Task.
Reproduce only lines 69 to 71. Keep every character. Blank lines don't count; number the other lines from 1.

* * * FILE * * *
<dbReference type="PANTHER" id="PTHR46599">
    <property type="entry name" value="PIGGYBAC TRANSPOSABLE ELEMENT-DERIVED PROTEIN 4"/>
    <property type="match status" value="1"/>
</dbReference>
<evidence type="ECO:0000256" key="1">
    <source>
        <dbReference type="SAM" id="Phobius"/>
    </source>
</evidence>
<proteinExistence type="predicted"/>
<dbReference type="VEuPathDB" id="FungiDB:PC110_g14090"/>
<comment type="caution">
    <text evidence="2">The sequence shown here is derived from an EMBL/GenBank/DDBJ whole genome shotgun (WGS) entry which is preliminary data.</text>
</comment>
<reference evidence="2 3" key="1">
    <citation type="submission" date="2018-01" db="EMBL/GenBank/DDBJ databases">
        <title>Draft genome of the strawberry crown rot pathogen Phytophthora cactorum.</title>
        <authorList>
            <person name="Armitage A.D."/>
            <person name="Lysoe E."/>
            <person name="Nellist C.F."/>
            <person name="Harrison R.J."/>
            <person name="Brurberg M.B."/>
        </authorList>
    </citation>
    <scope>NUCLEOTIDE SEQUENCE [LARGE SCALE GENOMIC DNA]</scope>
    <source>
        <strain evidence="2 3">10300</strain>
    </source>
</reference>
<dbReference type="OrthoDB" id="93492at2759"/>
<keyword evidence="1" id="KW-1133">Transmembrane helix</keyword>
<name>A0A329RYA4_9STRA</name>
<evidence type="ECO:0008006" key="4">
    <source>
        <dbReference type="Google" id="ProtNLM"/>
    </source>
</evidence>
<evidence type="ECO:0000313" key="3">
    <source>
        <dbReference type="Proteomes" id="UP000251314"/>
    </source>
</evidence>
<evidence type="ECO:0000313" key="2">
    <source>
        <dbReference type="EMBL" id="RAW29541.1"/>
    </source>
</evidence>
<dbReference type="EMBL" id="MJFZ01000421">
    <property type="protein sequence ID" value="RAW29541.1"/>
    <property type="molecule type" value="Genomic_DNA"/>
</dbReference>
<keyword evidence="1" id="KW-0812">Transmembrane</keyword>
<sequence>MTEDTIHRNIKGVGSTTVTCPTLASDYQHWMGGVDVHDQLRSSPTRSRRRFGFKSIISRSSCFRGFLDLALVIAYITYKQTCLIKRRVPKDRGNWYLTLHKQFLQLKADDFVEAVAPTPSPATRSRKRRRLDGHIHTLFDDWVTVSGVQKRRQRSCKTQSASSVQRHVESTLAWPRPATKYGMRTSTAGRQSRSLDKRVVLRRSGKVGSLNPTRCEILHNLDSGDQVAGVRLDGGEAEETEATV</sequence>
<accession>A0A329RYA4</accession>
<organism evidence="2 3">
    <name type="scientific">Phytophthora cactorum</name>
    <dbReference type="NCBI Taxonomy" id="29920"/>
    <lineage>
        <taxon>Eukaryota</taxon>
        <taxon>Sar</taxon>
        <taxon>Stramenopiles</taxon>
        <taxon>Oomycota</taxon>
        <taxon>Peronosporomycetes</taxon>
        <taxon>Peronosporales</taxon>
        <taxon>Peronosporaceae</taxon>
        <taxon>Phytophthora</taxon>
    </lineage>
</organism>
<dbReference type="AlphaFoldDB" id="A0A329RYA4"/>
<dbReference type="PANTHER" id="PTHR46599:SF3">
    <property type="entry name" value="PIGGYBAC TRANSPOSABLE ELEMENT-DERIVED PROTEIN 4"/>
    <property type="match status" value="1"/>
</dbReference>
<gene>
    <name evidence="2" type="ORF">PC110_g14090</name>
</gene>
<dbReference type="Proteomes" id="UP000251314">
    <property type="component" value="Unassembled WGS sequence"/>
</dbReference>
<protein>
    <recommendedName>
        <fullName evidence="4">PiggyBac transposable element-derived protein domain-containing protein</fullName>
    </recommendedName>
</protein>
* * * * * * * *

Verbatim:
</organism>
<dbReference type="AlphaFoldDB" id="A0A329RYA4"/>
<dbReference type="PANTHER" id="PTHR46599:SF3">